Recruitment process outsourcing, or RPO, is the hottest segment of the HRO market. In talking with dozens of buyers and even more providers, here are four lessons for anyone who touches RPO. by Harry Feinberg, Jay Whitehead Oh, for the good ol’ days of recruiting. When you needed an executive then, you would call mega-retained-fee […]
Aflac’s CHRO Matthew Owenby explains why a customized approach to HR drives an 87 percent employee engagement rate.
By Debbie Bolla
“Most companies don’t want to customize HR, but if you want employees to feel cared for, it’s a must.” This is the philosophy behind CHRO Matthew Owenby’s unique approach to HR for Aflac. Whether it’s providing easy access to on-site healthcare services to overcome rising benefits costs or giving employees the platform to share feedback that often gets incorporated into the business strategy, the insurance provider understands the impact of employee-driven initiatives. Simply put: People are core to their success.
We rank the top providers based on customer satisfaction surveys.
By The Editors
Seeking an employee recognition provider? Look no further – HRO Today has officially released its 2018 HRO Today Baker’s Dozen Ranking for Recognition. View the top 13 providers of recognition services ranked by breadth of service, quality of service, and deal size.
Moving up isn’t the only way to achieve successful career development.
By Beverly Kaye and Lindy Williams
Engagement surveys reveal, again and again, that individuals join organizations to pursue career possibilities and they leave organizations if those opportunities don’t materialize. In fact, a recent Gallup study reported that the majority of millennials—projected to be 75 percent of the workforce by 2025—say that professional growth and continued development is very important in their decision to join an organization or take on a new role.
Total workforce solutions provide full visibility into the workforce, but how can organizations ensure a smooth transition?
By Marta Chmielowicz
Today’s talent ecosystem offers more options for employees than ever before. From online freelancing platforms to crowdsourcing efforts and traditional contract engagements, the contingent labor market is experiencing a revolution—and businesses are struggling to keep up.
Today’s wellness programs benefit both employees and organizations alike.
By Lynn Herrick
HR executives understand the biggest asset to any company is its people. And the biggest asset to employees? Their health and well-being. Nowadays, employees are placing even greater value on taking care of their mental and physical health, which is why it makes good business sense for organizations to ensure that employee wellness is a top business priority. The numbers don’t lie: A study from Willis Towers Watson found that a healthy, happy workforce can reduce overall business costs by more than $1,600 per employee, driven by a decreased need for taking time off for injuries or unplanned sickness. On the other hand, not having a workplace wellness program can be incredibly costly considering the potential risk for high turnover, employee absenteeism, and decreased employee morale.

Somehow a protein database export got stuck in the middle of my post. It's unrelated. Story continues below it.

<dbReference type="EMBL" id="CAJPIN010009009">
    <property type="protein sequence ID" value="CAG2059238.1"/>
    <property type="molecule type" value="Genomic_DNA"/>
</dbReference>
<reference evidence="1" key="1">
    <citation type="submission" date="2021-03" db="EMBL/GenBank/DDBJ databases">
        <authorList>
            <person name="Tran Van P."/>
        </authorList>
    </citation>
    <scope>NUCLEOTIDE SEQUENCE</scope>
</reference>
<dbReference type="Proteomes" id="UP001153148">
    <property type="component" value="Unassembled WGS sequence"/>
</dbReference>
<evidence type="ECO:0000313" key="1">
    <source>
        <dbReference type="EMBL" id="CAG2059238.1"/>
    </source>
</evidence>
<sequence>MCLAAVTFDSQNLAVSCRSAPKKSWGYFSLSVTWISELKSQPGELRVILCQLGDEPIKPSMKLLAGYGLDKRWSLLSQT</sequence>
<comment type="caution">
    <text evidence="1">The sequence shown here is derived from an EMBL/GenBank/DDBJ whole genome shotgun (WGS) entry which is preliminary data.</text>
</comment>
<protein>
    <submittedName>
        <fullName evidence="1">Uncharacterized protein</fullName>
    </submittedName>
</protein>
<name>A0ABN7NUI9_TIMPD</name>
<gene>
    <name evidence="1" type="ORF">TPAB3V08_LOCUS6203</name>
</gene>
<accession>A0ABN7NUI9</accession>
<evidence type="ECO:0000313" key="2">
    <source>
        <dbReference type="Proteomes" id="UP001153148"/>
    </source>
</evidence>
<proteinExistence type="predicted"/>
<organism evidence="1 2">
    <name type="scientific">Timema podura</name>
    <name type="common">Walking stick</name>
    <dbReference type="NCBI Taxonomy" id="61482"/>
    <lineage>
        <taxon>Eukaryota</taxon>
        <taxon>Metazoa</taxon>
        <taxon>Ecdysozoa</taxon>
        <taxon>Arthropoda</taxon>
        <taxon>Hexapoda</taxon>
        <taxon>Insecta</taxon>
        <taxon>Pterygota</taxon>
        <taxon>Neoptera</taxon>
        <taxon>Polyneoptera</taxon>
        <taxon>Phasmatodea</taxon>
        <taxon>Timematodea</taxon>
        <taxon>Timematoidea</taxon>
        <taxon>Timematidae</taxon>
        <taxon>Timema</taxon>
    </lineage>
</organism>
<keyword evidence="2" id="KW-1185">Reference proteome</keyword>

By Elliot H. Clark
I try to teach my children that when you cause offense to be the first to apologize and give an apology before it’s requested. I need to practice what I preach. I made a mistake in the delivery of a message, but I want to explain that I feel the message has some merit and fits within the mission of HRO Today.
By Debbie Bolla
“When somebody gives me bad news, I usually say ‘good,’ because then I have the opportunity to do something better.” That’s certainly a glass-half-full point of view, and Matthew Owenby is certainly a glass-half-full kind of guy.
Five steps managers can implement to address unconscious bias in the workplace.
By Charlotte Blank
Business managers have become more aware of the potential for workplace bias following the Starbucks incident back in April which prompted Starbucks to close 8,000 of their stores to address an underlying bias issue. This then caused other companies to reevaluate how they solve major bias issues in their own workplaces. A common approach many firms take is called diversity training—programs devoted to increasing diversity and reducing bias through employee education. These initiatives are generally well-intentioned, and in high profile cases such as Starbucks, can serve to raise awareness for very important issues. There’s only one problem with them: They don’t work.
A roundup of CHROs and TA leaders share best-in-class D&I strategies.
By Debbie Bolla
The recent #MeToo movement shined a spotlight on the mistreatment of women and minorities in all realms of society, and the workplace was no exception. As cases continue to make headlines, they encourage organizations to rethink their polices and practices, with HR leading the charge to change. This crusade for fairness among all workers is clearly connected to an organization’s diversity and inclusion (D&I) strategy.